Pro Bono Stoke Camp is a novel setting to learn about individuals who have survived a stroke. The World Health International Classification of Function (ICF) Model challenges us to look holistically at patients as they reintegrate into full participation in life roles.1 John Dewey suggests that education based on actual life experience is necessary to accomplish its ends for both individual learner and society.2 We hypothesize pro bono stroke camp experiences deepen classroom learning through community engagement in actual lived experiences. We also hypothesize that the community will learn more about Physical Therapy outside of the clinic walls. The purpose of this study was to examine the lived experiences of DPT students and survivors of stroke who participated in a pro bono stroke camp. Our research questions included: What is the lived experience of DPT students and survivors of stroke who participate in pro bono stroke camp? What connections to current coursework do students who engage in pro bono stroke camp identify with as a result of these experiences? How will DPT students apply camp lessons to the future practice of physical therapy? What do campers learn from student physical therapists?
Phenomenology explored the lived experiences of DPT students who engaged in a pro-bono stroke camp. Participants were 8 DPT students from a DPT program in the United States of America and 12 campers who were survivors of stroke. Students reflected on pro bono stroke camp experiences about the lessons learned through a reflective essay. Survivors of stroke shared their experiences of camp through interviews. Reflections included three parts: 1) What: What happened at camp? 2) Now What: How did the experience relate to current coursework or life now? 3) So What: How will students and campers use the experience in their future life or practice of physical therapy? Phenomenology is qualitative in nature and examines lived experiences to derive meaning from the perspectives of participants.3-7 Students reflected on pro bono stroke camp experiences through a 3-part reflective essay: 1) What: What happened at camp? 2) Now What: How did the experience relate to current coursework? 3) So What: How will students use the experience in their future practice of physical therapy? Campers reflected on the camp experience through semi-structured interviews with prompts similar to what, now what, and so what.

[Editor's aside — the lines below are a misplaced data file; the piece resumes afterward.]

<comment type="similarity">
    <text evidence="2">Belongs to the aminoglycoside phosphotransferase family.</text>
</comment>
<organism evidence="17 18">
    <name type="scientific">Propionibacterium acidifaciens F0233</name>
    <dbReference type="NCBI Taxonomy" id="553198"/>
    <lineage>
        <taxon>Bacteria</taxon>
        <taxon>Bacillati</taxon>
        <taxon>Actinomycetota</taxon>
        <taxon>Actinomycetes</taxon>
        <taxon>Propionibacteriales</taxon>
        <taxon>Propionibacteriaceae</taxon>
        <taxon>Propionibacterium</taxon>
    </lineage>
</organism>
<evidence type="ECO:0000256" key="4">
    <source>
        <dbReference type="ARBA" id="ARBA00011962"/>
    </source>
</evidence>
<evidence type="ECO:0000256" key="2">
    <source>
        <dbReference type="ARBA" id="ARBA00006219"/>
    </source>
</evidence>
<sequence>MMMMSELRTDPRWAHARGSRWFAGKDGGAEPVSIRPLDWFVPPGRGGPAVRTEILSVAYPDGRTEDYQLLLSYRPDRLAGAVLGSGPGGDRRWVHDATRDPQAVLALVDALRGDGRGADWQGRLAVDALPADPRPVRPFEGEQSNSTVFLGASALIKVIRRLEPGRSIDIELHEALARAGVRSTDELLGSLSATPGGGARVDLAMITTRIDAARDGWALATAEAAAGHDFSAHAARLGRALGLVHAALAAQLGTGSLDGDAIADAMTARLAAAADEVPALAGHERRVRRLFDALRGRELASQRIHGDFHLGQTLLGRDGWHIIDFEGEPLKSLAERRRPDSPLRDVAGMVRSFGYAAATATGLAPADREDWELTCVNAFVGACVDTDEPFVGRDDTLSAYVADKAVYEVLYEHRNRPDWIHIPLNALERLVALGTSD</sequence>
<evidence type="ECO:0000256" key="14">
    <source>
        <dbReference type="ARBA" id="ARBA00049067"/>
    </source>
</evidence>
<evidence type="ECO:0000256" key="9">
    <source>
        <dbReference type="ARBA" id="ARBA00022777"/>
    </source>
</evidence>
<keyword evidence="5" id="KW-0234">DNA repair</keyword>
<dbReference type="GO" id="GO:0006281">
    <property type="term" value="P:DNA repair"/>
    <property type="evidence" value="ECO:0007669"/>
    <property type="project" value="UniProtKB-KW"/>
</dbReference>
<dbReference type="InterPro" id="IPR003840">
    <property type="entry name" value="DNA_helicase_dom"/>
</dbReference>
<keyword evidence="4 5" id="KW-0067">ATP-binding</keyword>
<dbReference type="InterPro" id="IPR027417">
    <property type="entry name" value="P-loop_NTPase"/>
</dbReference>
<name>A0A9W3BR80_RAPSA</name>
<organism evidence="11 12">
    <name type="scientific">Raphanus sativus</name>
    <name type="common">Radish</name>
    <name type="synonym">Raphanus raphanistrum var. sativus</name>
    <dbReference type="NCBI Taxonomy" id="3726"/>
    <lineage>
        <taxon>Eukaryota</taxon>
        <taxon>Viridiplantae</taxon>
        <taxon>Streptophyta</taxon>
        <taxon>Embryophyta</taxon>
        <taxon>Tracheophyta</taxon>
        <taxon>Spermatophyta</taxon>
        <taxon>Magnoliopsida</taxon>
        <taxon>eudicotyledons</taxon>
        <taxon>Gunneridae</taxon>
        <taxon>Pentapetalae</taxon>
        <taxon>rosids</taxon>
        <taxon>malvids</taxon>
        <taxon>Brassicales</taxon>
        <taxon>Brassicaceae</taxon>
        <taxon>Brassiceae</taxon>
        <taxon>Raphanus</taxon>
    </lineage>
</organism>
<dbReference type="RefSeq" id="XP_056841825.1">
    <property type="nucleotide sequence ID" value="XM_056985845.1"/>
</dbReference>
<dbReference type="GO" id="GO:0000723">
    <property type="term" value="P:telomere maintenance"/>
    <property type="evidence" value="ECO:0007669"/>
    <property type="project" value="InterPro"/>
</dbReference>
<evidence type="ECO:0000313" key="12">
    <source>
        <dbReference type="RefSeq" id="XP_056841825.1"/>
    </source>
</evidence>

Reflections were analyzed according to Dahlberg, Drew, and Nystršm and coded for themes or constituents representing each theme. Researchers independently analyzed blinded reflections regarding lessons learned for common themes emerging from the writings of the participants. Reflections were analyzed and coded for common themes by the researchers.3-7 Reflective texts were analyzed using a whole-parts-whole technique to unveil the constituents of the experience.5,6 Word Clouds were created which visually compared lessons learned by the DPT students after participating in stroke camp. Qualitative methods revealed what DPT students learned from, with, and about those who survived stroke, in the construct of community reintegration and the support group of stroke camp. Survivors learned more about physical therapy and felt empowered by the ability to share their stories. Common themes emerged from the students: 1) ItÕs all about the campers! 2) We learned more at camp than from any classroom lecture or lab! 3) We are excited about working in a neuro setting! Students reported having less fear in working with survivors of strokes and viewed working in a neuro setting as a viable career possibility. Common themes from the camp stroke survivors: 1) We are not alone. We have a community! 2) We can teach others. 3) We have much to offer the world. Survivors of stroke navigate many barriers to achieve full participation in life roles and learn to find voice for advocacy. Community-based settings deepen learning about stroke recovery and full participation in life roles. Interacting with and being taught by survivors of stroke was important in learning about new possibilities for the profession of physical therapy and survivors of stroke through advocacy. Advocacy placed a name to an issue.
Conclusions/Relevance to the conference theme:
Stroke camp helped DPT students learn about challenges faced by stroke survivors in a real-life setting. Fears about future career possibilities in a neurological setting working with people who have survived stroke were dismantled. Neurorehabilitation was seen as an exciting career option. Survivors of stroke were empowered to redefine new ways of participation in societal roles. The survivors of stroke learned more about physical therapy & power of advocacy.